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Volume 17, Number 1
January/February 2001

The Benefits of Service-Learning


Elbert Hubbard, a popular homespun philosopher at the start of the 20th century, had some words of wisdom well worth reconsidering at the start of the 21st century: "A school should not be a preparation for life," Hubbard observed. "It should be life." How right he was. Survey after survey shows the public expects today's students to be well versed not just in reading, math, and science, but also in the citizenship skills they'll need in a complex and increasingly diverse America. And surely in a nation where even a hotly contested presidential election barely draws a 50 percent turnout, it's time for schools to better engage students in our civic life. My high school civics teacher made government come alive for us; that's what inspired my lifelong interest in public service. Today we have an innovative teaching method for making civics lessons real for all students: service-learning.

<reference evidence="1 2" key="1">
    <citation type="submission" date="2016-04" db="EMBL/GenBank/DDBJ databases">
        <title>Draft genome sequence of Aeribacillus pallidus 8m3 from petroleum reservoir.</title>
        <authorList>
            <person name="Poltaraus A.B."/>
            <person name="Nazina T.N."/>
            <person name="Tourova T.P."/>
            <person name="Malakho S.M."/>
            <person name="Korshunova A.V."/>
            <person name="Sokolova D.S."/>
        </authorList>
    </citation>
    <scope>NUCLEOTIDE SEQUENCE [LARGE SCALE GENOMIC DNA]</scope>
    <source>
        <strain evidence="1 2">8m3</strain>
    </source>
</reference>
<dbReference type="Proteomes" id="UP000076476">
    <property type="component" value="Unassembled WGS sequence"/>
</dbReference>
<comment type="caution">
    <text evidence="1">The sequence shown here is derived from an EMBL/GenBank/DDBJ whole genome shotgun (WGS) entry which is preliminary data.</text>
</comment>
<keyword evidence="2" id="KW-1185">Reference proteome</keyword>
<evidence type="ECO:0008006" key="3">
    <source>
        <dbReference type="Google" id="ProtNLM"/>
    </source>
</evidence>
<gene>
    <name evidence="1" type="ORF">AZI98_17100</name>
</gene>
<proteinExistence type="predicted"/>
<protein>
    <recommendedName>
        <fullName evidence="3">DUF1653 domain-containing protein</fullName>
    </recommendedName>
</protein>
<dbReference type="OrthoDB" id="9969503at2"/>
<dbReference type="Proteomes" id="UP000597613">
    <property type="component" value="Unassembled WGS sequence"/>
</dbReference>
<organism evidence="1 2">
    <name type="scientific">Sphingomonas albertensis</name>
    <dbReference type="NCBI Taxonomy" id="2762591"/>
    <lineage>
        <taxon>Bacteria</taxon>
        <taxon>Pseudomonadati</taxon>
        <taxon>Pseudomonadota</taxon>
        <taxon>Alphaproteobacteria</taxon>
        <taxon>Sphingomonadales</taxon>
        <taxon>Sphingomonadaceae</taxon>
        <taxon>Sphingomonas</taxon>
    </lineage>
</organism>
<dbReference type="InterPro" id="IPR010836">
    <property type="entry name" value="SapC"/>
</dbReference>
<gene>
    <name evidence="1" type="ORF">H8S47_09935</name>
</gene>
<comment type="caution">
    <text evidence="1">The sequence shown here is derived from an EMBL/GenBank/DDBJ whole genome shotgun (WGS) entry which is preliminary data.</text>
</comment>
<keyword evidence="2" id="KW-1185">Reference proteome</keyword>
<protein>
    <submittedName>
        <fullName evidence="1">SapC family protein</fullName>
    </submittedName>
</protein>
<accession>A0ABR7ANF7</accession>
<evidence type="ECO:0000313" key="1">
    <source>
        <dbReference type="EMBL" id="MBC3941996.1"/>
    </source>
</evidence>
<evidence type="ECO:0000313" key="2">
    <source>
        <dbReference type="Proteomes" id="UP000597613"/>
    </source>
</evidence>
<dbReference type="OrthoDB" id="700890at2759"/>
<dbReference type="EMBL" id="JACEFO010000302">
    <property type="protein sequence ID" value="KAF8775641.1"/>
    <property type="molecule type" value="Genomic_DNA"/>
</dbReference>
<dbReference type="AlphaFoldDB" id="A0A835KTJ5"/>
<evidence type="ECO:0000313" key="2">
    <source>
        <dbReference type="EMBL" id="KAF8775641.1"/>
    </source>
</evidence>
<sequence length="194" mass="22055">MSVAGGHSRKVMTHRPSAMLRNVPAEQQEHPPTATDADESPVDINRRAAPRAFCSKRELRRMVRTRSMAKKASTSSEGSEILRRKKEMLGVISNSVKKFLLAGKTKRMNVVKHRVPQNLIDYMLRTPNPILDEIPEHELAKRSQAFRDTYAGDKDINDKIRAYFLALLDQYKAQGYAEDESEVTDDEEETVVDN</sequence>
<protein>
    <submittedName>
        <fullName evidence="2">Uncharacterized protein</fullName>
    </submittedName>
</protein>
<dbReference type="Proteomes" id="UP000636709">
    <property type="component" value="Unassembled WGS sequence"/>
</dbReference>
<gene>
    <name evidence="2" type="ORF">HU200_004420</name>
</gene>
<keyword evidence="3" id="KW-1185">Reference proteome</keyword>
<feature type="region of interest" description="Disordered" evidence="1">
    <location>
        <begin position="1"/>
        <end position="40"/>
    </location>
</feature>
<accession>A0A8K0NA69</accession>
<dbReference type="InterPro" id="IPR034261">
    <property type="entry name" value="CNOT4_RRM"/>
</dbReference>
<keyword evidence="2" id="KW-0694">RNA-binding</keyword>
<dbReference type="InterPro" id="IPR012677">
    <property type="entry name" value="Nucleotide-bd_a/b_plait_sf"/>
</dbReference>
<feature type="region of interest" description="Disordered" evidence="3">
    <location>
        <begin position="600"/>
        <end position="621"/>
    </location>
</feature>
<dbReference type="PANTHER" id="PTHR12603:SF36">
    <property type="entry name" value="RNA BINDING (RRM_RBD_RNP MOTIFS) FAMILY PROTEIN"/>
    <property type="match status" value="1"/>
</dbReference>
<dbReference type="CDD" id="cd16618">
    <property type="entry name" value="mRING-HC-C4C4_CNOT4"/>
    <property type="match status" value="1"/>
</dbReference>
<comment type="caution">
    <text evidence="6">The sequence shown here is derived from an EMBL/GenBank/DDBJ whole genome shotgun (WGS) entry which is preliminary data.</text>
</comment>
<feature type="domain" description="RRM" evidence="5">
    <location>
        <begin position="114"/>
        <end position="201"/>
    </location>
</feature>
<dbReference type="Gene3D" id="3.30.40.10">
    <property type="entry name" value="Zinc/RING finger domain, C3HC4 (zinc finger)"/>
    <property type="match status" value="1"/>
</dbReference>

By its very definition, civic responsibility means taking a healthy role in the life of one's community. That means that classroom lessons should be complemented by work outside the classroom. Service-learning does just that, tying community service to academic lessons. Students apply their classroom lessons in English, government, science, math, economics, and other subjects to very real community problems. They learn while they serve and thus establish a link between the joy of learning and the joy of service that rewards them throughout their lifetime. Service-learning helps students become engaged in the public issues of their community, and fosters respect and tolerance for others. This education method has been drawing rave reviews wherever it is tried, and I'm excited about it too.

This is an excerpt from the Harvard Education Letter. Subscribers can click here to continue reading this article.


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